With G7 finance ministers coming together for the IMF and World Bank meetings in Istanbul, Turkey, Oct. 4-7, you can call it coincidence or not, but it now definitively looks like the verbal dollar support from the Europeans, Canadian, Japanese, and others has come back to life, once again.
Speaking before the European Parliament's Economic and Monetary Affairs Committee on Monday, ECB President Jean-Claude Trichet said: “. . . in the present situation it is extremely important that we can have. . . a strong dollar. . . The solidity of the dollar is very important.”
On Tuesday, European Central Bank Governing Council member Ewald Nowotny said: "Of course I agree with my president (in support of strong dollar), there has always been an interest both from the side of the euro zone and the side of the United States. . . we have a shared interest in avoiding wide (FX market) fluctuations."
From the political side, Prime Minister Jean-Claude Juencker of Luxembourg, chairman of the group of 16 European Union countries that have joined the euro, said before the European Parliament's Economic and Monetary Affairs Committee that in the past, the U.S. government has insisted on a strong dollar, saying it is in the interest of U.S. economy.
Juencker added that this statement hadn't been heard in a while, but that "we would like to hear it again" in the coming days.
On the other side of the Atlantic, Bank of Canada Governor Mark Carney said in a written speech to the Greater Victoria Chamber of Commerce in British Columbia: "Other things being equal, a persistently strong Canadian dollar would reduce real growth and delay the return of inflation to target. . . Canada's terms of trade could improve further. . . the possibility of persistent strength in the Canadian dollar would work against the positive factors just mentioned."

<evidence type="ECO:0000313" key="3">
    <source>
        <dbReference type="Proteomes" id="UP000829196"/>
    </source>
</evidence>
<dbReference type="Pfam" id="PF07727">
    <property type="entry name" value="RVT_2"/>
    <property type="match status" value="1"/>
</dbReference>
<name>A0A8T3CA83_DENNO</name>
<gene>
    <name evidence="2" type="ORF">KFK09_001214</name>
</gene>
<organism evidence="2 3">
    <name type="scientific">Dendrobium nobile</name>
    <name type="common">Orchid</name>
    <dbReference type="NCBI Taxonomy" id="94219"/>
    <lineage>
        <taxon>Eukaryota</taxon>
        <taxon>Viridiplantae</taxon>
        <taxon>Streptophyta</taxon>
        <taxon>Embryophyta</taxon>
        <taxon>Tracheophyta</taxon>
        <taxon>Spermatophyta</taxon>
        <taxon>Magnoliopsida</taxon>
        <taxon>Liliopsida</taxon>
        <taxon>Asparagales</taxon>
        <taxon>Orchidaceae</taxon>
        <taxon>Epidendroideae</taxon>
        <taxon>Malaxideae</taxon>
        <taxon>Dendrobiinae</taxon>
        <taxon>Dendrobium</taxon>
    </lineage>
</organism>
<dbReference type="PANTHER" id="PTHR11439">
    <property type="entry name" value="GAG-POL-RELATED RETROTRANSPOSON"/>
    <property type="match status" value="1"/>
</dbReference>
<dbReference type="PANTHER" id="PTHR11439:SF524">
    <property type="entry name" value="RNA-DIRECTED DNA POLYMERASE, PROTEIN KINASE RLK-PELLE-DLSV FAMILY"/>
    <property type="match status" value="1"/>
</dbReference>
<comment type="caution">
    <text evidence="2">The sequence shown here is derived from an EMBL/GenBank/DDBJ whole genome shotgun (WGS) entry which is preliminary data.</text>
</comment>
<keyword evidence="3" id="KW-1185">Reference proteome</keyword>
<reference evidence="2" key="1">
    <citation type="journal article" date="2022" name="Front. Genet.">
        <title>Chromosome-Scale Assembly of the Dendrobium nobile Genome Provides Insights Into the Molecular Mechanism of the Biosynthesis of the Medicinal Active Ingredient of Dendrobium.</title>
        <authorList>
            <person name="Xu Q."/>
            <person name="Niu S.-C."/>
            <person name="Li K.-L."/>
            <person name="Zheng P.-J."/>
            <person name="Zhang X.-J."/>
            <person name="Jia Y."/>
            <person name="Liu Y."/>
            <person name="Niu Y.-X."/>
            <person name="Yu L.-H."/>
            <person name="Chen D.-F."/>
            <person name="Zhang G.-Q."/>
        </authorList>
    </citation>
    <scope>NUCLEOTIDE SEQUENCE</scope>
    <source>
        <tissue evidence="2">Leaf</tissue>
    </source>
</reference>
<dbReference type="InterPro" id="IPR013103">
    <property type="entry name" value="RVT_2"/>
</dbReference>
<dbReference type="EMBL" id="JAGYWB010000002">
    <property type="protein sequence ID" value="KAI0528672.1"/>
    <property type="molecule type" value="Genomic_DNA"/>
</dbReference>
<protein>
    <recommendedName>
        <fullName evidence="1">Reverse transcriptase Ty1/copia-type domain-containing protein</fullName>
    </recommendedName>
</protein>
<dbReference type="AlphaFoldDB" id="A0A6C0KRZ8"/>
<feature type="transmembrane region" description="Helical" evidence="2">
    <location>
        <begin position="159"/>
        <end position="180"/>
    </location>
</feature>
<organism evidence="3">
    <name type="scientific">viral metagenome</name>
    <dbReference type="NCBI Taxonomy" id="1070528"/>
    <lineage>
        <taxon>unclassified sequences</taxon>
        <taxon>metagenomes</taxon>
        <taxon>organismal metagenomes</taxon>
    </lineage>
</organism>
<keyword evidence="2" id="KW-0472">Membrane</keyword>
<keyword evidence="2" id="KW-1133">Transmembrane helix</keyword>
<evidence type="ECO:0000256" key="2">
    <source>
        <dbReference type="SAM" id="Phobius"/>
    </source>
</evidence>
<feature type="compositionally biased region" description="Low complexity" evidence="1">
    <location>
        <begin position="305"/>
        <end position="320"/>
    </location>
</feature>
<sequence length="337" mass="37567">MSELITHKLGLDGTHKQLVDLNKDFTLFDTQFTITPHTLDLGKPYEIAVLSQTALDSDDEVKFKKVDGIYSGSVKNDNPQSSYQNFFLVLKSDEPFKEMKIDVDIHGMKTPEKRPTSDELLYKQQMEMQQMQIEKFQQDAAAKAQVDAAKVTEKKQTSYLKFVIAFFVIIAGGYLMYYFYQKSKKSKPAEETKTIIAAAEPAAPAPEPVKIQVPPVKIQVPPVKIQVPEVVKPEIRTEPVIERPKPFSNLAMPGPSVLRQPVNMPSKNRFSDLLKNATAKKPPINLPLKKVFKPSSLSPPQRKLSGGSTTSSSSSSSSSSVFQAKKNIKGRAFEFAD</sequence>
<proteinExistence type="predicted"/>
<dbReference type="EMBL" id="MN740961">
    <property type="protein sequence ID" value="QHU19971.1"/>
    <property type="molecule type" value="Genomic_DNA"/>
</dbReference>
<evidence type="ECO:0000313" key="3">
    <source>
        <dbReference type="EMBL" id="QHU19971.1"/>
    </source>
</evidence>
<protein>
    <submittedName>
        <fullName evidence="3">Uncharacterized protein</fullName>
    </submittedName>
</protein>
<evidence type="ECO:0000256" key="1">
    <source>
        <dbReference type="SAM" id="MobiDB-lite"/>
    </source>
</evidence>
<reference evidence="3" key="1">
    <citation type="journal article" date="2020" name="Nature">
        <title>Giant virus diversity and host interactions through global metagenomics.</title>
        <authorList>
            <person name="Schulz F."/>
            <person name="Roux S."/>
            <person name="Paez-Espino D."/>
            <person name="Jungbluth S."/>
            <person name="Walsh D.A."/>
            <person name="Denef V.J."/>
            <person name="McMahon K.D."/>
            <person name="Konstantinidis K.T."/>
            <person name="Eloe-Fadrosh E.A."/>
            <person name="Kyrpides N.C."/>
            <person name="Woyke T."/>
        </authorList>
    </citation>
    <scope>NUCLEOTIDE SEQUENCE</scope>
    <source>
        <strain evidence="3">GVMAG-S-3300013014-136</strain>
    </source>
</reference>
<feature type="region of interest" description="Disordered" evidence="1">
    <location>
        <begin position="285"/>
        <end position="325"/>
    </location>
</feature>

And Wednesday, in Japan, Toyoo Gyohten, the new key adviser to Finance Minister Hirohisa Fujii said: “There’s no better alternative to the dollar. . . Making it as stable as possible would be the best policy option at the moment.”
So, it hasn’t taken long before the new Japanese government clears all misunderstandings.
Gyohten’s comments suggest the Democratic Party of Japan, which came to power for the first time this month, may toe the policy line of the former government of supporting the dollar’s hegemony and will continue buying U.S. Treasuries.
Remember in June, Japan’s former Finance Minister Kaoru Yosano said that the dollar’s position as the world’s reserve currency “isn’t under threat.”
Japan is the second biggest foreign holder of U.S. Treasuries with $724.5 billion in July. All this being the case, then, caution would be advised to investors in pursuing an overly bearish near-term stance on the dollar.
Nevertheless I would also like to add that the Dollar Index has risen from its recent 75.83 low on Sept. 23, and it has yet to trace out a clear impulse pattern.
In my opinion I think it will, but until then I’m obliged to remain a cautious near-term dollar bull.
Remember, there still remains, technically speaking, a very strong support around the 74.50 level, and a move down to this area can’t be ruled out.
As long as the Sept. 23 low of 75.83 remains intact, the Dollar Index’s only way is up. That could really surprise a lot of investors who are still extremely bearish on the dollar. So, we’ll see what happens.
Investors should also take into account that on Sept. 30, Japan’s first half of the fiscal year ends, and it is the last day Japanese exporters can take advantage of an April 1 rule that waives taxes on repatriated profits.
This is very important because under a previous law, companies had to pay a combined 40 percent tax on overseas earnings.
This yen stimulus will be removed on Oct. 1. That’s certainly not a fundamental negative for the dollar.
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